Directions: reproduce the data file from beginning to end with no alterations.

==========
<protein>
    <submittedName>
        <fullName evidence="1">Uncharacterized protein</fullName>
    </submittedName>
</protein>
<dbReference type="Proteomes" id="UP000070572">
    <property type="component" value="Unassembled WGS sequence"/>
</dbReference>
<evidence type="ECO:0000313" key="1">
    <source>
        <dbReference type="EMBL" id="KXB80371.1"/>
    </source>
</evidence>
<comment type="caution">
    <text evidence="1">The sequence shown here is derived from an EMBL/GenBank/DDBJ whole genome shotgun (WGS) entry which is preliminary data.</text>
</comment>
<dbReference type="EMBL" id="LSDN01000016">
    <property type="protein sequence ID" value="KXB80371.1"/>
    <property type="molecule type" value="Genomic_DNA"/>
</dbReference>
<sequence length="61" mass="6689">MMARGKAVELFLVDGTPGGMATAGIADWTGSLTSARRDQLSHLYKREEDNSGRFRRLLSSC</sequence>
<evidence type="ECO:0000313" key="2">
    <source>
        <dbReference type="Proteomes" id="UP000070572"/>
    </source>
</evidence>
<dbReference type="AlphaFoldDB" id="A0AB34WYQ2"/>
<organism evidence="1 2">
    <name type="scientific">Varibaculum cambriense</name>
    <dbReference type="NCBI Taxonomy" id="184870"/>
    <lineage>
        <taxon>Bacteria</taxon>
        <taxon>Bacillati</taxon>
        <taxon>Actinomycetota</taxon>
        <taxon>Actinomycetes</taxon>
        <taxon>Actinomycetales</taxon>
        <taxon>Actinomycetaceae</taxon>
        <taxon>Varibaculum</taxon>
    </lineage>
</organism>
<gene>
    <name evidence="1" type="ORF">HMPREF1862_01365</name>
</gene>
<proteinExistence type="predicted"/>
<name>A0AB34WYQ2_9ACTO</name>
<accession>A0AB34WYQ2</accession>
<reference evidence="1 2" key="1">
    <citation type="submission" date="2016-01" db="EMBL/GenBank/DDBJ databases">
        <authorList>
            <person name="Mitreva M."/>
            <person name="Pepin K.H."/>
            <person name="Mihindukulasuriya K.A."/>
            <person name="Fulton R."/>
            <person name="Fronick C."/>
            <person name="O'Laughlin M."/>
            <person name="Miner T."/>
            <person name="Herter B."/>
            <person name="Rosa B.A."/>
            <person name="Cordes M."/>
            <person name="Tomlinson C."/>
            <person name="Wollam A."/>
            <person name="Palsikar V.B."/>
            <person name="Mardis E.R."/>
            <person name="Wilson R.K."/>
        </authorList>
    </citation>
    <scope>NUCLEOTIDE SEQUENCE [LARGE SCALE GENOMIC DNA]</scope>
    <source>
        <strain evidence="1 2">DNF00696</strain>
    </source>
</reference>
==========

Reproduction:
<protein>
    <submittedName>
        <fullName evidence="1">Uncharacterized protein</fullName>
    </submittedName>
</protein>
<dbReference type="Proteomes" id="UP000070572">
    <property type="component" value="Unassembled WGS sequence"/>
</dbReference>
<evidence type="ECO:0000313" key="1">
    <source>
        <dbReference type="EMBL" id="KXB80371.1"/>
    </source>
</evidence>
<comment type="caution">
    <text evidence="1">The sequence shown here is derived from an EMBL/GenBank/DDBJ whole genome shotgun (WGS) entry which is preliminary data.</text>
</comment>
<dbReference type="EMBL" id="LSDN01000016">
    <property type="protein sequence ID" value="KXB80371.1"/>
    <property type="molecule type" value="Genomic_DNA"/>
</dbReference>
<sequence length="61" mass="6689">MMARGKAVELFLVDGTPGGMATAGIADWTGSLTSARRDQLSHLYKREEDNSGRFRRLLSSC</sequence>
<evidence type="ECO:0000313" key="2">
    <source>
        <dbReference type="Proteomes" id="UP000070572"/>
    </source>
</evidence>
<dbReference type="AlphaFoldDB" id="A0AB34WYQ2"/>
<organism evidence="1 2">
    <name type="scientific">Varibaculum cambriense</name>
    <dbReference type="NCBI Taxonomy" id="184870"/>
    <lineage>
        <taxon>Bacteria</taxon>
        <taxon>Bacillati</taxon>
        <taxon>Actinomycetota</taxon>
        <taxon>Actinomycetes</taxon>
        <taxon>Actinomycetales</taxon>
        <taxon>Actinomycetaceae</taxon>
        <taxon>Varibaculum</taxon>
    </lineage>
</organism>
<gene>
    <name evidence="1" type="ORF">HMPREF1862_01365</name>
</gene>
<proteinExistence type="predicted"/>
<name>A0AB34WYQ2_9ACTO</name>
<accession>A0AB34WYQ2</accession>
<reference evidence="1 2" key="1">
    <citation type="submission" date="2016-01" db="EMBL/GenBank/DDBJ databases">
        <authorList>
            <person name="Mitreva M."/>
            <person name="Pepin K.H."/>
            <person name="Mihindukulasuriya K.A."/>
            <person name="Fulton R."/>
            <person name="Fronick C."/>
            <person name="O'Laughlin M."/>
            <person name="Miner T."/>
            <person name="Herter B."/>
            <person name="Rosa B.A."/>
            <person name="Cordes M."/>
            <person name="Tomlinson C."/>
            <person name="Wollam A."/>
            <person name="Palsikar V.B."/>
            <person name="Mardis E.R."/>
            <person name="Wilson R.K."/>
        </authorList>
    </citation>
    <scope>NUCLEOTIDE SEQUENCE [LARGE SCALE GENOMIC DNA]</scope>
    <source>
        <strain evidence="1 2">DNF00696</strain>
    </source>
</reference>